Arash Lahijani’s lucrative side hustle: Writing video game backstories

When Arash Lahijani was a high school student, he learned that he could make money by writing backstories for video game characters.

He recalled that a friend of his had paid Fiverr freelancers $70 to do it for a Grand Theft Auto character — so he started researching, and realized there was a market. Even better, it’s a side hustle he can do after school and on weekends.

A week later, in April 2021, he started using Fiverr. Since then, he has earned $62,400 for writing more than 400 character backstories for the online version of the video game Grand Theft Auto, according to documents reviewed by CNBC Make It.

In just his second full month on the platform, he made $9,700. “I never knew writing could make me $10,000 in a month,” Lahijani, 19, a sophomore at Baruch College in New York, told CNBC Make It.

Unlike professionals who develop characters and plots for video game studios, Lahijani writes exclusively for users of the role-playing game Grand Theft Auto V, the multiplayer computer version of the popular console game. In this iteration of the game, players must submit character backstories in order to join a specific server and play with a specific user.

Lahijani, 19, said he wrote about 400 Grand Theft Auto character backgrounds. He has earned $62,400 since April 2021.

Arash Rashijani

Lahijani’s clients range from “50-year-old fathers to 15-year-olds” and don’t make that kind of money year-round. His extra income depends on the hours he works, and as a full-time student he can only put in three to four hours a day during the school year: In September, he made just $1,750.

Here’s how Lahijani learned how to write video game character backstories and how he plans to increase his income from writing:

How to Write a Video Game Backstory

Lahijani said his writing skills did not come from English classes or extracurricular interests. Lahijani is studying Statistics and Quantitative Modeling at Baruch College on a full academic scholarship.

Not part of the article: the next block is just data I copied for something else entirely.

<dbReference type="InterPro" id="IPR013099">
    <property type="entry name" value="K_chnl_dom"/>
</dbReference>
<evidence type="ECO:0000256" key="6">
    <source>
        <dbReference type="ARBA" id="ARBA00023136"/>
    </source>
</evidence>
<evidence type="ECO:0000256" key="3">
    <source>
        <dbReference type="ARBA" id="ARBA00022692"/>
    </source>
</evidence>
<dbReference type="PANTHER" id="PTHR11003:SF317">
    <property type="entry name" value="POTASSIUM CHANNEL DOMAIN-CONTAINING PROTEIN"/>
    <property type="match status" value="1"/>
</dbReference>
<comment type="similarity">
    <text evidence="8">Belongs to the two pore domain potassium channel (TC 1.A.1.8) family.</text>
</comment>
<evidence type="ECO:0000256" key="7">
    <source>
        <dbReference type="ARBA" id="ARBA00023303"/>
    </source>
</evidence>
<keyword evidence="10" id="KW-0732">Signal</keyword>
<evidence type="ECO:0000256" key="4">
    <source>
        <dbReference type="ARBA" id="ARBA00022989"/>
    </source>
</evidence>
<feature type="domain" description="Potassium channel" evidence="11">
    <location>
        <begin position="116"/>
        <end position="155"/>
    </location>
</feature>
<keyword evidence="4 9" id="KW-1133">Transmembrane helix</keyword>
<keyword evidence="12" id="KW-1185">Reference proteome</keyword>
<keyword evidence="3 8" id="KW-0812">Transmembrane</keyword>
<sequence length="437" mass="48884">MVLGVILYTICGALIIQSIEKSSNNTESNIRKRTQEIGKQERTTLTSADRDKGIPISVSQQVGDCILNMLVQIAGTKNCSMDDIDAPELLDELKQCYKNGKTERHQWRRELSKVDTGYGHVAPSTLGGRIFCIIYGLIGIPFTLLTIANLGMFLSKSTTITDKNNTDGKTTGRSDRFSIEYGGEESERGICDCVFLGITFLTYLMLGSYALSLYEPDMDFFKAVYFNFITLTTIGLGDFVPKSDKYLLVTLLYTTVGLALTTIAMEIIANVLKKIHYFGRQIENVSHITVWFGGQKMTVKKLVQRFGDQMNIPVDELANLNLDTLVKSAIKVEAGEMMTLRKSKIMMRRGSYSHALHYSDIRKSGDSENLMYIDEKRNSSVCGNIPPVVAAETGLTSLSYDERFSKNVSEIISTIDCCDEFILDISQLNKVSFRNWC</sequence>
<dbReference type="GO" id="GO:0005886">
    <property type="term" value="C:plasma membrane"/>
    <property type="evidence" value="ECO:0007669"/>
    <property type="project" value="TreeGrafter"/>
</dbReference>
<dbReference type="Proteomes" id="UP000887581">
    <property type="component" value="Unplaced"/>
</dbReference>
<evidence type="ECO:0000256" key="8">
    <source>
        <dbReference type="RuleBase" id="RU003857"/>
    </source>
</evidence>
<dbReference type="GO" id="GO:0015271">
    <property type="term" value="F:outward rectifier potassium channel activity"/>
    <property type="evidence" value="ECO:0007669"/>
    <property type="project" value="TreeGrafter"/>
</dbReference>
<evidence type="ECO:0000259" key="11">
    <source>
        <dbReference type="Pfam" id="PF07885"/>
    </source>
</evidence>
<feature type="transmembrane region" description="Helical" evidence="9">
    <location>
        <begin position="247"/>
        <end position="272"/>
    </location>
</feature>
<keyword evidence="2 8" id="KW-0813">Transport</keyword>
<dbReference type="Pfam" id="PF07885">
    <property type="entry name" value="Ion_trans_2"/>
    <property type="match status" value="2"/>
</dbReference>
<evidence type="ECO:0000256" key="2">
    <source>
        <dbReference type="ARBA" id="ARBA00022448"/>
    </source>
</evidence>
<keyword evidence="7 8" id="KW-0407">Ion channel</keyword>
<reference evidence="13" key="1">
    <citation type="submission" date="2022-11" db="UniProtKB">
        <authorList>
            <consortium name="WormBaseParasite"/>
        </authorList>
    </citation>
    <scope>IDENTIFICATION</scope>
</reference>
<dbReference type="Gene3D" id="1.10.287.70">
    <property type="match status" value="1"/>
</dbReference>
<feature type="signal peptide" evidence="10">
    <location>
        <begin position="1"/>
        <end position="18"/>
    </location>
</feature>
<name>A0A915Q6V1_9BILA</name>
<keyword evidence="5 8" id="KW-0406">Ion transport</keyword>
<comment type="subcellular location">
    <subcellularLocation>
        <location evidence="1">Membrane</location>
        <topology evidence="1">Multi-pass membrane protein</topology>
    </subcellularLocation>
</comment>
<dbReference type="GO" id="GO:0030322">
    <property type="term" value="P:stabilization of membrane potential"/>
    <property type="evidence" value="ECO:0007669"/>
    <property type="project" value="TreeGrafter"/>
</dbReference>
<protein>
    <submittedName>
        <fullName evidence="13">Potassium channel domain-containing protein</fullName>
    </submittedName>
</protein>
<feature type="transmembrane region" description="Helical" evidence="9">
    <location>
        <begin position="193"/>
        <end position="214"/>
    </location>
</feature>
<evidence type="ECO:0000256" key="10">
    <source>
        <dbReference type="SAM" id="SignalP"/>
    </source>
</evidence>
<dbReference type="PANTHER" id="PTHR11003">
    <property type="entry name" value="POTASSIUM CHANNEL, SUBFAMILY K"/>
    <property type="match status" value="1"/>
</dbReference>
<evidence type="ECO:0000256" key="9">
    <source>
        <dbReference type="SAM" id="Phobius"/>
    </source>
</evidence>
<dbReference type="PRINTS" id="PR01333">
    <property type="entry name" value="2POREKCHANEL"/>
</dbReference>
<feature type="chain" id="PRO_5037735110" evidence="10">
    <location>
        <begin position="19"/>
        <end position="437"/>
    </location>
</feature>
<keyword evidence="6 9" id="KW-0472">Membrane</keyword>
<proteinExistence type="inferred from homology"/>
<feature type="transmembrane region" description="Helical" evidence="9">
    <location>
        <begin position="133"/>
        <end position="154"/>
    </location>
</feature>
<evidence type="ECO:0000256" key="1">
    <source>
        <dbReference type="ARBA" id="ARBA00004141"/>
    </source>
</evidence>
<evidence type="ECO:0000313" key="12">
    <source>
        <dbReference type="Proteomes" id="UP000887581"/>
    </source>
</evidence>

Instead, he said his knack for storytelling came from writing and listening to speeches. In high school, he was the grade principal, school treasurer and founder of the computer science club. He also worked with the Nassau County District Attorney’s Office as part of the county’s school safety initiative.

Those public speaking experiences, he said, taught him how to write a “hook” that revolves around his speech. He added that these same types of hooks now serve as the first and last words of his character’s backstory.

Lahijani, known as Jimmycanwrite on Fiverr, offers customers three packages, each priced between $45 and $195. The most expensive option is the most popular, he said, and includes a 10-page backstory that takes about a week to complete.

For those high-quality stories, he asks each client about their character’s birthplace, age, job, strengths and weaknesses, and their future goals — but these details aren’t required. Lahijani actually said he prefers to work with little or no context because it gives him creative license to make up stories from scratch.

Once, during a writing block, he turned on the TV to see the weather forecast. He said he imagined the man’s backstory, which became the plot of his next story.

For each character, Lahijani concocted a life event that shaped their personality, explaining why they moved to Los Santos — the fictional city of this particular game — and what their wishes were.

“It’s a virtual world, so if I’m writing about a liquor store owner, he’ll be in GTA and deal with people who come in and buy alcohol,” Lahijani explained. “In my opinion, I’m helping my clients understand their personalities through major life events.”

Why his writing became a side hustle

According to ZipRecruiter, full-time writers at video game studios make an average of $56,417 per year. If Lahijani’s maximum monthly income was $10,000, he would earn twice that amount.

For the most part, Rashijani used the cash for practical things. He said he spent $12,000 on a used car and put $6,000 into a Roth IRA account.

Sometimes, he treats himself and his family. He said he spent some of the money on travel and bought his mother a $1,550 diamond necklace last Christmas.

Lahijani says he doesn’t plan to pursue a writing career after graduation, opting instead for finance and risk management — but he plans to continue writing as a side hustle.

A satisfied client recently asked if he would write a custom children’s book for their nephew’s birthday. Lahijani didn’t take their offer, but it made him realize he could apply his writing skills beyond video games.

“I never realized I could do this so skillfully, and now I think I can use my writing to help other people do other things,” Rashijani said. He recently posted on Fiverr that he wanted to teach high school students how to write college admissions essays.

“I want people to have the confidence to write,” he said.

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